After adapting the student teaching program to work in the pandemic, Chair of the Education Department Dr. Darci Karr and Assistant Professor of Teacher Education Jessica Allen-Pickett feel prepared and say that communication is key for developing a student teaching plan in the spring.
In a typical year, senior education majors are placed in a school for the entire spring semester. They begin by observing the class and assisting the head teacher with reading groups or projects. This prepares them to take over the class for eight weeks. In this period, they manage the entire classroom, teach, plan lessons, assess students and run parent-teacher conferences. Student teaching has numerous benefits not only for the student teachers but for the schools and students as well.
“It is sort of a 16 to 18-week job interview,” Allen-Pickett said.
A requirement to obtain a teaching certificate, student teaching allows schools to see how the student teachers work with students and give them a head start if students are interested in applying for jobs.
“It’s good to put it into practice before you’re on your own and don’t have support,” Karr said. “That support is huge. When they go out and take that first job they have experiences…that we can’t teach in a classroom.”
This year, 34 students are planning on student teaching this spring and eight are currently teaching this fall. Many students who are getting double majors or who switched into teaching later in their college career teach in the fall.
“It’s more traditional to do it in the spring for the four-year program,” Allen-Pickett said.
Last spring when students were sent home due to the pandemic, student teaching continued online. Although there were differences in execution, every district that students taught in transitioned to remote learning. Two students needed new placements as the districts they were in could not handle student teachers in the distance learning transition.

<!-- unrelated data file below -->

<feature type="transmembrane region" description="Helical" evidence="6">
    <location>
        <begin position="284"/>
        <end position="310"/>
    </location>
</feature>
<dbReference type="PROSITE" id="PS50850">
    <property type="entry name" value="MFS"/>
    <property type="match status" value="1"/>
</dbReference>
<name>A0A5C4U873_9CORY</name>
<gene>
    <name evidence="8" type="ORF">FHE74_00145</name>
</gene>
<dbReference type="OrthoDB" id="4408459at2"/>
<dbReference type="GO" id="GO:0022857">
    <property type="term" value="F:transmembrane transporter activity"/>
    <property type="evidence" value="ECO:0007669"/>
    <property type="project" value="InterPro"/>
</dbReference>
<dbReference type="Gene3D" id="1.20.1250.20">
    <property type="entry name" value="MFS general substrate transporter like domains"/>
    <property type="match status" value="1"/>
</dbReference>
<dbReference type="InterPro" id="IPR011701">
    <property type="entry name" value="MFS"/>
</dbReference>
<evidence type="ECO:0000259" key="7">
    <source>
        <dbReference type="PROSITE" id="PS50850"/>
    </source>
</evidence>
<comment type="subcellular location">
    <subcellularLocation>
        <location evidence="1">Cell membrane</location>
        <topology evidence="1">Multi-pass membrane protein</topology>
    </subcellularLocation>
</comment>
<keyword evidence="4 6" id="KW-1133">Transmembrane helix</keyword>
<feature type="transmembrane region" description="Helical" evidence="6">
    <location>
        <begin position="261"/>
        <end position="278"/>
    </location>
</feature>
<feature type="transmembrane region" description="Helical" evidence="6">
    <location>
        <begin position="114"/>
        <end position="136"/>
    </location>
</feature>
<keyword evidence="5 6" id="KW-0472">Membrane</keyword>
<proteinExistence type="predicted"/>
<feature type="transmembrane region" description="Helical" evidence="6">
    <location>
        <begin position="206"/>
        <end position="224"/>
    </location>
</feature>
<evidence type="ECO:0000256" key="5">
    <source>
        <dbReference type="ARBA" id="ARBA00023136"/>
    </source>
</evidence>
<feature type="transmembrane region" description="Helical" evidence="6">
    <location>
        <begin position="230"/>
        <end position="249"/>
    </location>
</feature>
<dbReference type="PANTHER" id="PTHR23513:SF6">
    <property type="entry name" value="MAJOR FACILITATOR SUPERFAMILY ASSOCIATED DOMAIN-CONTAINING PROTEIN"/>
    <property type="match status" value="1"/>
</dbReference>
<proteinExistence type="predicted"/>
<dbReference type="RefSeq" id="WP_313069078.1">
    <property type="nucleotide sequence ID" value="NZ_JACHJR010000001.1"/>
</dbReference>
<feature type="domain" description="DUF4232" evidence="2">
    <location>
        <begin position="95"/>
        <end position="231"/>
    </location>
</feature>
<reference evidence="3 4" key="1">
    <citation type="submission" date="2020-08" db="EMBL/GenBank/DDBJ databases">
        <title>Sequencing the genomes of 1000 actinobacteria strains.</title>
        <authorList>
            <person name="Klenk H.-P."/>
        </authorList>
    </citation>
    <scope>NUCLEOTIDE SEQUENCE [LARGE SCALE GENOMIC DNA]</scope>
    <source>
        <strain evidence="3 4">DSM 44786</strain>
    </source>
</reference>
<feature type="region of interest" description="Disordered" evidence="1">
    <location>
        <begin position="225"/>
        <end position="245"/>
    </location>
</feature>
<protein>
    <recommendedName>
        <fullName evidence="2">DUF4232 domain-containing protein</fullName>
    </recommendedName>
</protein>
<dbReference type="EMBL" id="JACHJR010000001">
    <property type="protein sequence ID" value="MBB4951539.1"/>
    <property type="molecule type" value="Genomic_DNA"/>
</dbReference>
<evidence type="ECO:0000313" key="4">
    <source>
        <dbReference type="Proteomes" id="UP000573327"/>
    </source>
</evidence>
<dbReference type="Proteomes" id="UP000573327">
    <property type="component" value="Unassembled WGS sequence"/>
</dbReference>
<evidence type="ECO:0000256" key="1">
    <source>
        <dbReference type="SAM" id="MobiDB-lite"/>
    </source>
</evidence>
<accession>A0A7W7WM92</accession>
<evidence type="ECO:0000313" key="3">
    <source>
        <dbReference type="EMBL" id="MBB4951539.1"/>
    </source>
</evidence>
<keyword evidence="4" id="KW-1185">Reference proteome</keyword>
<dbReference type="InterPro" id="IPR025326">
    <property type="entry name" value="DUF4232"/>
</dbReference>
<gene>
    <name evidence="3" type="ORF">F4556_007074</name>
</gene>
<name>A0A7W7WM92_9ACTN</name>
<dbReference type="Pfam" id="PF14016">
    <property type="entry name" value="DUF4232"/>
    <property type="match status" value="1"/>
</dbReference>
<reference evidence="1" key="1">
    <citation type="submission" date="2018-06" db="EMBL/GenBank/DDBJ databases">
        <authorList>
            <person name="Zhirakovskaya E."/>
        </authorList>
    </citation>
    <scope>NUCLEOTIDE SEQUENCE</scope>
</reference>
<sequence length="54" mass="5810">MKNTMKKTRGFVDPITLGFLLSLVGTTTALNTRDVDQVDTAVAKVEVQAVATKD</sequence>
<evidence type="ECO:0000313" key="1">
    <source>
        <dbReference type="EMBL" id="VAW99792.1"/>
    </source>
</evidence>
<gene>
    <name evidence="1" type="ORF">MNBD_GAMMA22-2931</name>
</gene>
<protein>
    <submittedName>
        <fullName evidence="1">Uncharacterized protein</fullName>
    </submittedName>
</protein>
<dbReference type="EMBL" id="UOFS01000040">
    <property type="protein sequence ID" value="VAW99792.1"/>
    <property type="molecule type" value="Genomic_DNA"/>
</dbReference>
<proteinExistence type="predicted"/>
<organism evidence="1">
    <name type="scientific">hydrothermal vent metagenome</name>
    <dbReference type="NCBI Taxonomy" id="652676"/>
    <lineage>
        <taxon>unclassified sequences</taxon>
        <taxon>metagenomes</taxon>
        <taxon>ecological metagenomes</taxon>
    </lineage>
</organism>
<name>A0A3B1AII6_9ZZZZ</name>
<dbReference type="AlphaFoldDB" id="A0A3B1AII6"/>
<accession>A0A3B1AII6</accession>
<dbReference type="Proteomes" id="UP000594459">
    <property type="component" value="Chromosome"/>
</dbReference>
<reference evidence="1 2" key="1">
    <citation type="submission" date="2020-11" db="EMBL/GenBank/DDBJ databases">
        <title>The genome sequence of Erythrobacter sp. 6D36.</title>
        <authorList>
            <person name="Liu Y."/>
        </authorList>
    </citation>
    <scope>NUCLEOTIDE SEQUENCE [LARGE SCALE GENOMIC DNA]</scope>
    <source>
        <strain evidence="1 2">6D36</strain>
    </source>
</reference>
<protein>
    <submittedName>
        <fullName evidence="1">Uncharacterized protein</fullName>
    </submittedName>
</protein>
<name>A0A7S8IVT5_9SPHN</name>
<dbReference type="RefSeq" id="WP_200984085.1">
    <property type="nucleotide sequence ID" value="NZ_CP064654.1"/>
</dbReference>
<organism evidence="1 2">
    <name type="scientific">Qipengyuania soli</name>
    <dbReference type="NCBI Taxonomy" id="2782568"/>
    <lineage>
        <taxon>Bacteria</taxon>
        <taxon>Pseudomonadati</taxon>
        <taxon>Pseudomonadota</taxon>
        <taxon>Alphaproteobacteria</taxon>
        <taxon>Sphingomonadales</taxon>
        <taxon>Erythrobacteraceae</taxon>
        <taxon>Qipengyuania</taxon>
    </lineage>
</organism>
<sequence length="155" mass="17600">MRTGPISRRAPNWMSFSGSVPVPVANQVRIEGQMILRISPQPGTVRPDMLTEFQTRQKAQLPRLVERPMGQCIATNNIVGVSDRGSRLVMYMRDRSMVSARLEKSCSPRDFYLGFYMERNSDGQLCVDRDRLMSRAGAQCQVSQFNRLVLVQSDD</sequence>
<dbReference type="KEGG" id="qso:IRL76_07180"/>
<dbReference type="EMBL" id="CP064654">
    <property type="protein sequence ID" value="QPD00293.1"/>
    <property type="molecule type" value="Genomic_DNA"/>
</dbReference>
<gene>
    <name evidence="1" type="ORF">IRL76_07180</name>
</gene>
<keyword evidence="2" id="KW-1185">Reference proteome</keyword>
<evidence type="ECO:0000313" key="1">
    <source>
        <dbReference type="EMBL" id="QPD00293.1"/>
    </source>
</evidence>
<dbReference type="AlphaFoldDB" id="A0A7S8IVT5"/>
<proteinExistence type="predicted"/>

“That’s when our partner districts stepped up. I sent an email… and within 24 hours (the student teachers) were placed somewhere else,” Allen-Pickett said.
Many student teachers live off campus, so they were able to stay where they were to teach and communicate with their cooperating teachers via phone or Google Meet. Finding housing and staying in contact with teachers was not an issue, though.
Although student teaching in a pandemic is not ideal, there were some problem-solving benefits. Students got the opportunity to work with master teachers to figure out solutions to problems such as lack of internet and developing engaging lessons for online instruction.
“There are many pieces to being an effective educator…one is flexibility, one is collaboration and one is creativity and we have to see all three of these things really shine in our educators. It really raised their bar for our student teachers,” Allen-Pickett said.
Due to the circumstances, there were some additions to student teaching such as reflective writing and professional development reading to meet the standards for the teaching certificate. The state of Nebraska was understanding regarding these changes.
For the spring, Allen-Pickett and Karr hope that student teaching will be able to continue as normal.
In the case that students are sent home, they have ideas and plans to help the student teachers meet requirements. They feel confident in their strong relationships with the partner districts, their student teachers and their colleagues to make student teaching work.